Decrease in expenditures and selected nosocomial infections following implementation of an antimicrobial-prescribing improvement program.

M. O. Frank, B. E. Batteiger, S. J. Sorensen, A. I. Hartstein, J. A. Carr, J. S. McComb, C. D. Clark, S. R. Abel, J. M. Mikuta, R. B. Jones

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Abstract

OBJECTIVE: To evaluate changes in antimicrobial use and expenditures and the rates of selected nosocomial infections due to resistant organisms associated with implementation of an antimicrobial-prescribing improvement program. DESIGN: Before-after trial comparing 1992 (pre-program), 1993 (a transition year), and 1994 (after full implementation of the program). SETTING AND PARTICIPANTS: Academic medical center, all patients and physicians. INTERVENTION: An antimicrobial-prescribing improvement program with prior approval requirement for use of restricted agents. MAIN OUTCOME MEASURES: Antimicrobial use and expenditures, rates of selected nosocomial infection marker events. RESULTS: Between 1992 and 1994, there were substantial decreases in antimicrobial use, from 158,107 to 137,364 defined daily doses, and in expenditures from $2,486,902 ($24.01 per patient day) to $1,701,522 ($18.49 per patient day). After adjusting for changes in purchase prices and census days, we estimated savings attributable to the program of $279,573 in 1993 and $389,814 in 1994. In addition, we found significant decreases between 1992 and 1994 in the rates of enterococcal bacteremia (.34 vs .16 events per 1,000 patient days; P = .016), selected gram-negative bacteremia (.26 vs .11; P = .015), methicillin-resistant Staphylococcus aureus colonization or infection (.66 vs .20; P < .0001), and Stenotrophomonas colonization or infection (.35 vs .17; P = .019). No significant change occurred in rates of nosocomial candidemia or Clostridium difficile toxin-positive diarrhea. Values for 1993 were intermediate between those of 1992 and 1994. CONCLUSION: Implementation of an antimicrobial-prescribing improvement program was associated with substantial savings in antimicrobial use and expenditures and significant decreases in rates of selected nosocomial infections due to resistant organisms.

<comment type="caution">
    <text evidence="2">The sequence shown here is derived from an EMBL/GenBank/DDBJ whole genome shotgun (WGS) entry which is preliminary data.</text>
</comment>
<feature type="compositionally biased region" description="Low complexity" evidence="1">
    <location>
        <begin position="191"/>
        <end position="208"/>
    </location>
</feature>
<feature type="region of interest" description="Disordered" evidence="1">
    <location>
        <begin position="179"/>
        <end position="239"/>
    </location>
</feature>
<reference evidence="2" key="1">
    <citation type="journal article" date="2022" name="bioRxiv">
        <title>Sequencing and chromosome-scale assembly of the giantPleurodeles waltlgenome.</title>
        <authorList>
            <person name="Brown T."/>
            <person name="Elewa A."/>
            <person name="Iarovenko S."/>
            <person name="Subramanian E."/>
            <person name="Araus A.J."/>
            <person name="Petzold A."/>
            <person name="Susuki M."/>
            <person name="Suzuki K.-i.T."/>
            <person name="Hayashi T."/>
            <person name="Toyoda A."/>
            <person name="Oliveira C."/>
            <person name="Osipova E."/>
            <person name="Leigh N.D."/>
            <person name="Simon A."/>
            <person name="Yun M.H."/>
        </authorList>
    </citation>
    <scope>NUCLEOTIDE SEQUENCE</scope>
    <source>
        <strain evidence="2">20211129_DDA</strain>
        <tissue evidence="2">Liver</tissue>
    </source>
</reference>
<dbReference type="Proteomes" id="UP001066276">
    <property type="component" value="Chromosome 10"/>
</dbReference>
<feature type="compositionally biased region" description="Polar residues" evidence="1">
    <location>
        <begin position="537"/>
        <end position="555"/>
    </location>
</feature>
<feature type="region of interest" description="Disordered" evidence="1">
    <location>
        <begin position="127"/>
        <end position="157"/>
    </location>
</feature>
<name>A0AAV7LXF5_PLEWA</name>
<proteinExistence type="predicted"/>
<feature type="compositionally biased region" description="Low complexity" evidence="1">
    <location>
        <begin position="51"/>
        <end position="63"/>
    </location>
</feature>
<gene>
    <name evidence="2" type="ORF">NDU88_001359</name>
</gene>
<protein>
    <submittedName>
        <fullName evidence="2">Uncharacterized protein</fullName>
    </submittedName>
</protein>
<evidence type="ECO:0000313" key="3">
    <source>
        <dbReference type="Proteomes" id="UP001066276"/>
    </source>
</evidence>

Original languageEnglish (US)
Pages (from-to)180-188
Number of pages9
JournalClinical performance and quality health care
Volume5
Issue number4
StatePublished - Jan 1 1997

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Cross Infection
Health Expenditures
Bacteremia
Stenotrophomonas
Candidemia
Clostridium difficile
Censuses
Methicillin-Resistant Staphylococcus aureus
Infection
Diarrhea
Physicians

ASJC Scopus subject areas

  • Medicine(all)

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Decrease in expenditures and selected nosocomial infections following implementation of an antimicrobial-prescribing improvement program. / Frank, M. O.; Batteiger, B. E.; Sorensen, S. J.; Hartstein, A. I.; Carr, J. A.; McComb, J. S.; Clark, C. D.; Abel, S. R.; Mikuta, J. M.; Jones, R. B.

In: Clinical performance and quality health care, Vol. 5, No. 4, 01.01.1997, p. 180-188.